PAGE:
Arab League nations have signed off on a statement which calls upon the member states to “act to suppress the flow of foreign fighters, financing and other support to Islamist extremist groups in Iraq and Syria.”
The organization’s foreign ministers agreed Sunday that now is the time to take seriously the threat posed by the Islamic State (IS). They also agreed to join international efforts already underway to stop the advances of the brutal terror entity.
The league said that they had approved of the ongoing U.S. air campaign against IS, diplomatic sources told Reuters. The sources said the document clearly stated that Arab countries had backed both the U.S. and Iraq’s defense against IS militants.
Arab League head Nabil al-Arabi said that the Islamic State posed a threat so great that it could challenge “the existence of other states.” Al-Arabi called for a plan that would implement a grand strategy based on four components: military, political, economic, and cultural.
United States Secretary of State John Kerry is set to travel to Arab states Saudi Arabia and Jordan to discuss further plans to combat the Islamic State and other regional hostilities, such as the civil war in Syria.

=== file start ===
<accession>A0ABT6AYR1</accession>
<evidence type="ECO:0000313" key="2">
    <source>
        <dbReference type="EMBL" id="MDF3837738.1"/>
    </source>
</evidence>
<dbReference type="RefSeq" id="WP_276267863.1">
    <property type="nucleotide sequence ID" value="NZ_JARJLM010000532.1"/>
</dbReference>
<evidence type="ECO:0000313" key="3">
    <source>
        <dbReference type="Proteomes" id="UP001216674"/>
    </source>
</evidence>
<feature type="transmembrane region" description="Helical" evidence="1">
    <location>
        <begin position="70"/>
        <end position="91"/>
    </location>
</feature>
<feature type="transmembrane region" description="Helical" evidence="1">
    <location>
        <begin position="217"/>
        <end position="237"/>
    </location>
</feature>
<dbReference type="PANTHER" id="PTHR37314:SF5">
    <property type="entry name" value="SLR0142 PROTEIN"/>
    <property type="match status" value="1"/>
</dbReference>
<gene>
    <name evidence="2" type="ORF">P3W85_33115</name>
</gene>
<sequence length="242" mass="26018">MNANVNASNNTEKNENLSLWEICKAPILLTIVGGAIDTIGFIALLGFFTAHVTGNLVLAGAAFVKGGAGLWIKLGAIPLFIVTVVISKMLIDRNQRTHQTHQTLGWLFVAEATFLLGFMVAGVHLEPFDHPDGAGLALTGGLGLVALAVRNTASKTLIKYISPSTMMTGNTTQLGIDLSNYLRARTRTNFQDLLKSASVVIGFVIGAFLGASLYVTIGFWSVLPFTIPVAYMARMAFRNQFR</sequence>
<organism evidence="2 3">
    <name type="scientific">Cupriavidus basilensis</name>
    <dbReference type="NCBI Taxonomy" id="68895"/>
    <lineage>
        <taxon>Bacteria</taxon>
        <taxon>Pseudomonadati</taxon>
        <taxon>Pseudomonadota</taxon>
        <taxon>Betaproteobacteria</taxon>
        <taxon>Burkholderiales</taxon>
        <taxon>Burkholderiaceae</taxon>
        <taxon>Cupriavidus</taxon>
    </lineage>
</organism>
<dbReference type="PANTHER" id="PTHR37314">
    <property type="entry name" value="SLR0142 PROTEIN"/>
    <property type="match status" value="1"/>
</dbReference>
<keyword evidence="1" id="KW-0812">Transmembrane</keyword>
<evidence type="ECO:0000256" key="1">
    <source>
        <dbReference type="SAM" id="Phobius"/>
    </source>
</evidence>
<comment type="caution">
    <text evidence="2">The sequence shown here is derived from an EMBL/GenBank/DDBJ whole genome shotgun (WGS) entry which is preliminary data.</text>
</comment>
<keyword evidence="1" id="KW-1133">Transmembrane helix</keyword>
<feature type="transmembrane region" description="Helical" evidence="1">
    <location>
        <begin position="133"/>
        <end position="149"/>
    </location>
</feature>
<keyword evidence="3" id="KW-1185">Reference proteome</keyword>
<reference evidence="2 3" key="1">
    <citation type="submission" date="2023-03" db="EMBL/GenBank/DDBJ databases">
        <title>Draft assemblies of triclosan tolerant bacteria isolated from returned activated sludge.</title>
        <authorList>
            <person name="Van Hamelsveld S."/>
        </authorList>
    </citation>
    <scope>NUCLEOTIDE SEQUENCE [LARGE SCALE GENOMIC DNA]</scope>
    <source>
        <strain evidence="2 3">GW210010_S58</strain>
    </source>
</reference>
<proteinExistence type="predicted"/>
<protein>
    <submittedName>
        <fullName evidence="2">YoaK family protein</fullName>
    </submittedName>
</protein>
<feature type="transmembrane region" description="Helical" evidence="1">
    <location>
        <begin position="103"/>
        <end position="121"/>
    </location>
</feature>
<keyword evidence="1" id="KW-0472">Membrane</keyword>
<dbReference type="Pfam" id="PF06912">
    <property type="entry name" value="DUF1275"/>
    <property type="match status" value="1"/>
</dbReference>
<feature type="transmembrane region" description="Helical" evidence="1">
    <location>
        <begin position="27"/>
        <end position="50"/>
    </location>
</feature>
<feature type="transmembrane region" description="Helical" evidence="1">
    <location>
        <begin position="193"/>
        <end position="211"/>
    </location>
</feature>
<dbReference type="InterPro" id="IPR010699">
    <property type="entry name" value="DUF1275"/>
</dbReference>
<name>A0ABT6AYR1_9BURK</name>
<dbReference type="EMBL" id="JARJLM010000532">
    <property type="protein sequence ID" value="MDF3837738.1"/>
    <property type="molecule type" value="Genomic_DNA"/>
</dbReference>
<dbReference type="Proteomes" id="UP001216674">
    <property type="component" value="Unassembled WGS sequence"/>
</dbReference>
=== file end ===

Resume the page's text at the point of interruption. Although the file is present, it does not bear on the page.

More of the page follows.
Arab League Flag
The Arab League is a regional organization that combines Arab-speaking and Arab-ethnic majority countries in the Middle East and North Africa. It currently has 22 members but has barred Syria from participating since November 2011, when war broke out between President Bashar al-Assad’s Syrian Armed Forces and Islamist militias.
The Arab League members are Algeria, Bahrain, Comoros, Djibouti, Egypt, Iraq, Jordan, Kuwait, Lebanon, Libya, Mauritania, Morocco, Oman, Palestine, Qatar, Saudi Arabia, Somalia, Sudan, Syria (suspended), Tunisia, United Arab Emirates, and Yemen.